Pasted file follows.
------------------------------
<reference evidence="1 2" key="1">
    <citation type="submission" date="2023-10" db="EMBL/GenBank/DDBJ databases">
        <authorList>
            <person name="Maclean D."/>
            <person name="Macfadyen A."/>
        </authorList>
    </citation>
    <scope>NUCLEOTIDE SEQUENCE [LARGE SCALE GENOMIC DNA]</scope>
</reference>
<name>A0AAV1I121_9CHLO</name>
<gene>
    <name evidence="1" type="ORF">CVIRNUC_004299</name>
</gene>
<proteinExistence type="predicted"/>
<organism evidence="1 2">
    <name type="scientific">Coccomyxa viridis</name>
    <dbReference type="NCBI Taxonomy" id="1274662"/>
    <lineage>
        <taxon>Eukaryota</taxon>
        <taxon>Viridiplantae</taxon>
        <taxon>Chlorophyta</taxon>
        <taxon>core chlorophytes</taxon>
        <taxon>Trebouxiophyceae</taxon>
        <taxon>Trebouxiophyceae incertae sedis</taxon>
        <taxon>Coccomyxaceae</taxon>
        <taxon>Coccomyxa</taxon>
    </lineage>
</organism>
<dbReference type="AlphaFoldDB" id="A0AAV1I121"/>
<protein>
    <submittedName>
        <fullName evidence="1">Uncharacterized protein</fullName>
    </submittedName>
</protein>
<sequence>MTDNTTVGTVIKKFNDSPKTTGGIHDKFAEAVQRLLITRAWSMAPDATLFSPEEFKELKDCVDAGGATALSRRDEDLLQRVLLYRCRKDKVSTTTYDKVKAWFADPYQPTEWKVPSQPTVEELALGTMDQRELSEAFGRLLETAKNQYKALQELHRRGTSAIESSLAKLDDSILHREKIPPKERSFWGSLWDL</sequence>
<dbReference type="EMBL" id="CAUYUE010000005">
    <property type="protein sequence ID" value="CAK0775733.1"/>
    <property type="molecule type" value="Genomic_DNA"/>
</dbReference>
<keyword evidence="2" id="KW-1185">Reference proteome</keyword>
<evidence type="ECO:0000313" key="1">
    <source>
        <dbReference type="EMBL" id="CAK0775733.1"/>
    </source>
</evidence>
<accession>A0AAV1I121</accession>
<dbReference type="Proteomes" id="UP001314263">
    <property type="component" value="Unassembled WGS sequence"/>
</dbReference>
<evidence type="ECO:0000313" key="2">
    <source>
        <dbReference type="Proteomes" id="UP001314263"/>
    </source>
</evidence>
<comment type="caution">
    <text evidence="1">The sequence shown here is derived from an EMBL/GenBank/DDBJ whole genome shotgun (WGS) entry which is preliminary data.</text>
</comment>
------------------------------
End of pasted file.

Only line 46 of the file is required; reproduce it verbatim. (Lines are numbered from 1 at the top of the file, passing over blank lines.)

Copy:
<accession>A0AAV1I121</accession>